Peace and Conflict-Islam



  • "And the servants of the Most Merciful walk upon the earth easily."
  • "When the ignorant address them harshly, they say words of peace." 

Definition of peace: understood to be the absence of oppression, tyranny, injustice and corruption. Muslims believe it is directly linked to the attaining of justice in the world. 

Islam as a religion of peace: 

  • Islam means peace.
  • Islam has been misrepresented and associated with terrorism.
  • Allah created and wants a peaceful world.
  • Many examples of peace in Islam. They greet each other with "As-salamu alaykum"- peace be with you.
  • Qu'ran promotes messages of peace, and Muslims promote peace and unity through being part of the Umman (community). 

Muslim teachings about peace: 

  • Allah created the world with the intention that peace would be part of his creation. 
  • The personal struggle for peace=greater Jihad
  • Standing up for peace is one way of achieving. 
  • In some cases, it may be necessary to go to war to secure peace. 
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  • "And not equal are the good deed and the bad deed. Repel evil by that deed which is better."

Importance of justice, forgiveness and reconciliation: 

  • Justice-Muslims believe there is a direct link between the ideas of justice and peace. If justice and fairness can be attained, peace will follow. The ummah demonstrates ideas of equality and justice.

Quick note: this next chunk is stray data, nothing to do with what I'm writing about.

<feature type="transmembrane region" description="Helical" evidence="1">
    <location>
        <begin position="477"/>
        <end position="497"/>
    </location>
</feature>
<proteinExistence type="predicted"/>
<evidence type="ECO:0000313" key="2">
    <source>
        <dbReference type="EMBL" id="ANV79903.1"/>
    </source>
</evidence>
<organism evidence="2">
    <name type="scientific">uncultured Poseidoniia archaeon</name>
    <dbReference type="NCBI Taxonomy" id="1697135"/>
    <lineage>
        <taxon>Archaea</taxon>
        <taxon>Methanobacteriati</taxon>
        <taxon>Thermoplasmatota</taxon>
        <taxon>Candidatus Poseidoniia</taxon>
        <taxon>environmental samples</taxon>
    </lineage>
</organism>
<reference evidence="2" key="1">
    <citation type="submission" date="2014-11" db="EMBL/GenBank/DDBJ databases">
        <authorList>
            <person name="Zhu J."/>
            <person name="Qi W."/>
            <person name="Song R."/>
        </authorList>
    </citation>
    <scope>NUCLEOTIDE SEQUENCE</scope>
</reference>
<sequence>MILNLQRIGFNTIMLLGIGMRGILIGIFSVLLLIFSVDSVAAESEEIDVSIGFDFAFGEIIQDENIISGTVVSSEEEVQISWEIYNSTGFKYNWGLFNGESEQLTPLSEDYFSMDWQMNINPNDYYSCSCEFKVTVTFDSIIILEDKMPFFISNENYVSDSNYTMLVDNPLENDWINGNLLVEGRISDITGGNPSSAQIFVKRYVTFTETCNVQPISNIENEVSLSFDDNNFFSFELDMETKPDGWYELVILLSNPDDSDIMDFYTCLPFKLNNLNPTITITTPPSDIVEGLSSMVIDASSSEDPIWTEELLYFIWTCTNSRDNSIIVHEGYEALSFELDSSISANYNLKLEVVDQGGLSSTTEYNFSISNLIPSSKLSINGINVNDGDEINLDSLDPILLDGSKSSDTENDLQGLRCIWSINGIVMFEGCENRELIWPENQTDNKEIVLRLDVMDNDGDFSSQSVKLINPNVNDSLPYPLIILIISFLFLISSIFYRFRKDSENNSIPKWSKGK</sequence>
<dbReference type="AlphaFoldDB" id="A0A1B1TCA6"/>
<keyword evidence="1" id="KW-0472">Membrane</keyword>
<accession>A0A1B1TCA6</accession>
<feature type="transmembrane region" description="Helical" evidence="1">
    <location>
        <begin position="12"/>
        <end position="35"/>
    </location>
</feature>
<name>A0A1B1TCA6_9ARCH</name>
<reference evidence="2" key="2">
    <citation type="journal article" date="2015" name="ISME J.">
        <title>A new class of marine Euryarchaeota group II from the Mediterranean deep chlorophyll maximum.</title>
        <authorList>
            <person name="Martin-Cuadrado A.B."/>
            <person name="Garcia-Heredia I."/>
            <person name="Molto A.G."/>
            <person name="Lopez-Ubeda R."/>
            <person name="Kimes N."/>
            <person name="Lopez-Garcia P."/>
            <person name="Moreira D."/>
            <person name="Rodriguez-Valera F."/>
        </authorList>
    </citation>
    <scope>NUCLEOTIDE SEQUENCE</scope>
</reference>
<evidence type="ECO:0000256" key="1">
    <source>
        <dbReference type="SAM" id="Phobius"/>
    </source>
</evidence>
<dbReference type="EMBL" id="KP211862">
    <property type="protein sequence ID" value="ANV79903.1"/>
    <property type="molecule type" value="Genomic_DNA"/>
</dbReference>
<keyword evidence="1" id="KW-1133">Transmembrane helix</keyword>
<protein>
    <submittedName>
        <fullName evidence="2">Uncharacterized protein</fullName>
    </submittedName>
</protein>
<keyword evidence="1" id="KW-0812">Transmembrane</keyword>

• Forgiveness-Muslims believe that forgiveness is important in achieving peace. They recognise everyone makes mistakes and deserves a second chance. Muslims believe Allah is merciful and they should follow his example. 
  • Reconciliation-the idea of making up after conflict. According to Muslims, this is needed in order to live in an ordered and peaceful world as Allah intends. 

Why do Muslims work for peace?

  • To follow the teachings of Islam, which promote peace and working together rather than conflict. 
  • The Qu'ran contains many quotes relating to ideas of peace. Muslims believe they should apply these through supporting charity and helping others. 
  • To live as Allah intended and to work to try to bring justice to the world.
  • To help care for others in the world, which is duty outlined by Muhammad to humans. 
  • To support and strengthen the Ummah. 
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Muslim organisations working for peace

Islamic relief: 

  • Founded to help victims of war.
  • Inspired by Islam to promote ideas of caring for others and achieving peace. 
  • Raises awareness of children living in extreme poverty. 
  • Provides teachers and school materials for children in poverty. 
  • Supports refugees with medical care and food in war-torn countries.
  • Provides emergency aid and relief. 

Muslim peace fellowship: 

  • Works to promote world peace.
  • Works against injustice-reaches out to people of all faiths.
  • Develops understanding and mutual respect. 
  • Promotes the ideas of peace and non-violence through conferences, publications, talks and prayers. 
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  • "Fight in the way of Allah those who fight you but do not transgress." 
  • Muslims believe everything possible should be done to try to resolve conflicts within the world.

Causes of conflict: Politics, resources, history, culture and religion. Many conflicts that emerge do so because of differing beliefs or a greed for wanting something someone else may have, such as land, power and resources.

Muslims teachings and responses to the nature and cause of conflict: 

  • Every Muslims is part of the ummah and deserve equality and respect. When conflict happens, Muslims should work to resolve it.